Tipping Point of intolerance of corporate behaviour?
You have something here, I agree that we could be on the brink. Today I actually bought a paper copy of the Australian Financial Review (Thursday 7 April 2016). I usually just read a shared copy at the coffee shop. I tweeted “#tippingpoint #election2016 #auspol Today #AFR a litany of corporate criminality, corruption, greed & incompetence”.
I’m active in business and I believe that competition and business is the essential lifeblood of any economy. But I am also human and reflective and find it hard to ignore increasing flow of leaks, revelations and investigations of corrupt corporate behaviour which benefit so few at the expense of many.
The Australian Financial Review (AFR) is Australia’s leading financial newspaper, it leans well to the Right, as do its owners of course. Australia’s Prime Minister is an ex-banker and ex-MD of Goldman Sachs Australia, heads an increasingly conservative Right Wing party, and is the richest Prime Minister in Australia’s history.
But — and here is the astounding bit — this Right Wing conservative ex-banker Prime Minister of our country carried the lead article of the AFR today with this story.
Prime Minister Malcolm Turnbull slammed what he said was the banks culture of greed as political pressure mounted for a royal commission into the scandal-plagued industry.
Furthermore he said this at a lunch as a guest of one of Australia’s 4 oligopoly banks — no doubt giving his host a bout of indigestion.
Panama Papers are just the beginning
The AFR today was just article after article about corporate ineptitude, greed, corruption and criminality. I was so struck with reading this page after page that I bought my own copy, to read and digest what is going on.
The Panama Papers are driving so many other people to come forward, that is also a trend. People in companies are so fed up with their companies’ behaviour that the rate of leaks is increasing, as is the “quality” of the information. In fact the a Deputy Commissioner of the Australian Tax Office said this very thing on TV last Monday evening. More leaks, better information, leading to more prosecutions.
Standard denial no longer tolerable
I think that people are fed up with the standard PR-driven drivel that emanates from corporate leaders when presented with evidence of wrongdoing and criminality in their ranks.
The Prime Minister’s host for the aforementioned lunch where he spoke out was Westpac, one of the 4 banks that comprise the banking oligopoly in Australia. The very day before the lunch Australia’s corporate watchdog ASIC launched legal action against Westpac for alleged rigging of the benchmark interest rate.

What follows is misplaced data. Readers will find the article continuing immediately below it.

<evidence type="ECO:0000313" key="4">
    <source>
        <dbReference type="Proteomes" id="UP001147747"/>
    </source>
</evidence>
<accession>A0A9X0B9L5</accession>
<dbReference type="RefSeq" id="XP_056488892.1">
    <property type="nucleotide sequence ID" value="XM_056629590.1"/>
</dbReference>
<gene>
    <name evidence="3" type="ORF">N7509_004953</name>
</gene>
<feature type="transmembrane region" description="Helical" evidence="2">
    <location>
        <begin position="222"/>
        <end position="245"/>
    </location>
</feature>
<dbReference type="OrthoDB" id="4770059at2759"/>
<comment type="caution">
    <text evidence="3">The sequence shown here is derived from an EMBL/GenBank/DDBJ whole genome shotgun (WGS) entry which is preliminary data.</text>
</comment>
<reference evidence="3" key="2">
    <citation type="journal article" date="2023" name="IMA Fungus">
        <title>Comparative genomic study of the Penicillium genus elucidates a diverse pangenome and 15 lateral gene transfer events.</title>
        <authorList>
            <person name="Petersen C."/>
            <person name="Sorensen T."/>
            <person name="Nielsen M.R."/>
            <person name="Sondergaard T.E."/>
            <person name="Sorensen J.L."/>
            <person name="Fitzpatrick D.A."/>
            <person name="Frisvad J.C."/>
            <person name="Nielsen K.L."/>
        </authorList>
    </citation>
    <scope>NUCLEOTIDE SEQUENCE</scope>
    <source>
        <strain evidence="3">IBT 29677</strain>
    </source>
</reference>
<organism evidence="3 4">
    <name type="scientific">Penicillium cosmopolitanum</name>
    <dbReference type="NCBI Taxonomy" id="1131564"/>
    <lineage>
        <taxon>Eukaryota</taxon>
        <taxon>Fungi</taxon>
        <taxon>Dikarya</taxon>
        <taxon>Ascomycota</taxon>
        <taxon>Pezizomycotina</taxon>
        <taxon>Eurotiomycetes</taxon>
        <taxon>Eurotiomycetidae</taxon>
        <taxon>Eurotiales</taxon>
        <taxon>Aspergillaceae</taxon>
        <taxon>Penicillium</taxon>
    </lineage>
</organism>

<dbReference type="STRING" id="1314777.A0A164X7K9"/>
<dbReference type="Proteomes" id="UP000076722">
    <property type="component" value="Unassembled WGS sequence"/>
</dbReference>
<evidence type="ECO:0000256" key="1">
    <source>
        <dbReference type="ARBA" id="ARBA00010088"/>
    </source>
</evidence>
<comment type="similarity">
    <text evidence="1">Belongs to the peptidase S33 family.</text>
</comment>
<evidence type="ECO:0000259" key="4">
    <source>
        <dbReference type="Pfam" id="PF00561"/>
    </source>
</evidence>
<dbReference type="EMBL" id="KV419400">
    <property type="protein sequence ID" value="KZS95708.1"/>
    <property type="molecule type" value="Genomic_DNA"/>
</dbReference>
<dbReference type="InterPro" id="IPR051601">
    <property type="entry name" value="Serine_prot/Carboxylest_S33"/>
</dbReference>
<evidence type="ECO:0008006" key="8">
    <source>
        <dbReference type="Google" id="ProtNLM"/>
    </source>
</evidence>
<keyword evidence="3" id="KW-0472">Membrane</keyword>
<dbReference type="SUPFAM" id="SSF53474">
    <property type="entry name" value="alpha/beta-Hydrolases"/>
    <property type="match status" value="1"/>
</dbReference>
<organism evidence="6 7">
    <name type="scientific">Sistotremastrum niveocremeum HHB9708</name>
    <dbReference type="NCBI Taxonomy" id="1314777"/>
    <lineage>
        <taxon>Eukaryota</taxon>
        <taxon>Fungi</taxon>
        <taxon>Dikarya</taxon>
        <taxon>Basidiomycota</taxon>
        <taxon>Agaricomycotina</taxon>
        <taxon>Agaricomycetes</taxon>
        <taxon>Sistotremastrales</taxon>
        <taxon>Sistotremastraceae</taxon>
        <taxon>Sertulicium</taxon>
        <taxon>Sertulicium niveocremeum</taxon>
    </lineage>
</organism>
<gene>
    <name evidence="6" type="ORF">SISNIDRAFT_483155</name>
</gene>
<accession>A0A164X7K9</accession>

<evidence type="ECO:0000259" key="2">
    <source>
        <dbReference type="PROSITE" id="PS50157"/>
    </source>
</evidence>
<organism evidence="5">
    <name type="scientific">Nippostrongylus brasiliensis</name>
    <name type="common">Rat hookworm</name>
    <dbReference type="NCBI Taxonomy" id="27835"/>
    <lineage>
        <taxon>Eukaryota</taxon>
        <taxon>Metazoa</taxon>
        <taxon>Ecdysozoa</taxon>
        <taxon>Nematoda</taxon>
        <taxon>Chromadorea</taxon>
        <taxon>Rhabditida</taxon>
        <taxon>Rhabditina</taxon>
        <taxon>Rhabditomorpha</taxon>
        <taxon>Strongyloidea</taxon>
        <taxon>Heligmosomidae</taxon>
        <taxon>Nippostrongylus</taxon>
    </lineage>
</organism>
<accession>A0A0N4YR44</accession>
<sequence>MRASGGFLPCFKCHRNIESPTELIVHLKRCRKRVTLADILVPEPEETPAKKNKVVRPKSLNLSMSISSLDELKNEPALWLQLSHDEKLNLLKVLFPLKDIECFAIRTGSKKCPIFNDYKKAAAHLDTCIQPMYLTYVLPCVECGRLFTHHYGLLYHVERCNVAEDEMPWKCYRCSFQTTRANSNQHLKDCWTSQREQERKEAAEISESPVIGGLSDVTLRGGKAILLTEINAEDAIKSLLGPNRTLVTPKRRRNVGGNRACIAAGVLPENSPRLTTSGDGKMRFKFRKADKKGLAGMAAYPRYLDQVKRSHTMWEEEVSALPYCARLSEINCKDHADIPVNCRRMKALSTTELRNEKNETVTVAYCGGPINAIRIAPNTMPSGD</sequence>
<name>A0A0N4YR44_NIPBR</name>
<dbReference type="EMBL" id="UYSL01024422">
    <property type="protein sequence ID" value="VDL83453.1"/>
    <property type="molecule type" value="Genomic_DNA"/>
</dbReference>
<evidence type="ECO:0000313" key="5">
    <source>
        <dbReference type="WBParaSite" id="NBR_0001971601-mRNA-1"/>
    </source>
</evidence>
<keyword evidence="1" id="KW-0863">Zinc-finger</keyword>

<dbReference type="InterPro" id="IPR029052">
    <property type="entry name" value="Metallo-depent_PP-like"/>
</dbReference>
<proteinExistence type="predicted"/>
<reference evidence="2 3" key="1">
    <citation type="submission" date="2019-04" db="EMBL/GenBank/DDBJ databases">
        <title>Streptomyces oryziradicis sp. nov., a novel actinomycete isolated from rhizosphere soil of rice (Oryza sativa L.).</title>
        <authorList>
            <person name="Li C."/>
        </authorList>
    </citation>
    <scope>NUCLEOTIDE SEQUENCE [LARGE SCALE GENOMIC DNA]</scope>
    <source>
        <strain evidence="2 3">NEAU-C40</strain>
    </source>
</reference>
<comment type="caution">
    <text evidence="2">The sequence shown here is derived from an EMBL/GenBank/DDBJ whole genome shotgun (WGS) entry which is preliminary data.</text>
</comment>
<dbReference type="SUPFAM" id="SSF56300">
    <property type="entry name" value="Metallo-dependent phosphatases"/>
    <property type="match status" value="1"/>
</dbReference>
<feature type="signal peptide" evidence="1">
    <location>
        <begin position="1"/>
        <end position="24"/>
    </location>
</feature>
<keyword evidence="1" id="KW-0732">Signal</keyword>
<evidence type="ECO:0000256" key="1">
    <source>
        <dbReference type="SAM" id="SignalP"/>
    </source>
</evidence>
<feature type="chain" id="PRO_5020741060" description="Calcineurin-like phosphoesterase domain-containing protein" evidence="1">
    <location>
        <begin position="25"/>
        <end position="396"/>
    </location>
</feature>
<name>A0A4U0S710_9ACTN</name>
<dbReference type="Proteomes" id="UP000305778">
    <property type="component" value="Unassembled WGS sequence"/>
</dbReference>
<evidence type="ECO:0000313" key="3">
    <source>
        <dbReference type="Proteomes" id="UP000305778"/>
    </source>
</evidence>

The Chairman of ASIC, Greg Medcraft, said “As someone with 30 years in banking, I think I understand how banks hedge”. And therefore he also understands how they manipulate rates.
The response of Westpac’s Chairman was the usual combination of outrage, denial and indifference —the well rehearsed “PR reflex”.
Westpac’s Chairman Lindsay Maxsted played it down. He said his bank would fight vigorously the ASIC case and rejected suggestions it had a cultural problem.
That there has been no wrongdoing is as likely as Hillary Clinton being voted Mother of the Year in the State of Texas. Ironically, if ASIC loses the case due to legal technicalities or failures in legislation and regulation — highly likely — then they may well have won the battle but lost the war. Public opinion against the current corporate culture will be further mobilised.
Regulator accused of being Hitler
Most remarkably the attempts of the corporate regulator — ASIC’s Greg Medcraft — to push for the reform of Australian banking culture resulted in the chair of Australia’s Financial System Inquiry and former Commonwealth Bank CEO David Murray comparing Medcraft to Hitler.
It’s an astonishing last stand by someone who is a lifelong product of the Australian banking industry, and culture, and it shows the hubris, arrogance and delusional elitism which is brought about by the lack of competition and complete lack of respect for customers.
On the bright side, it certainly adds fuel to fire burning among the public about the need for change and highlights how corporate behaviour has been allowed to go too far. The timing, ironically, was good.
Times have, or are changing
We’re on the brink of the change and the cracks are certainly showing. How those changes will manifest themselves I have no idea.
But the current tolerance of global corporate behaviour has reached its limit, as typified by the content of today's Australian Financial Review.
I’m Walter. I write articles on fitness, health, and motivation for men and women over 50. However, curiosity is my main distinction. I’ve been lucky enough to have experienced a bolt of lightning hitting me in Korea, crash landing in a 747 (LAX), being sucked into a thundercloud at 4,000m in a sailplane (Australia), jumping freefall from 3,000m on my 1st ever parachute jump (Florida), and two different lethal cancers. In 2000 I was diagnosed with Type 2 Diabetes which sparked my interested in exercise, nutrition, motivation and cognitive fitness. University qualified in mathematical statistics, and computing science (Masters); have a professional diploma in sports nutrition; certified social media strategist. Feel free to message/email me with any comments, questions, or collaboration ideas. Blog: walteradamson.com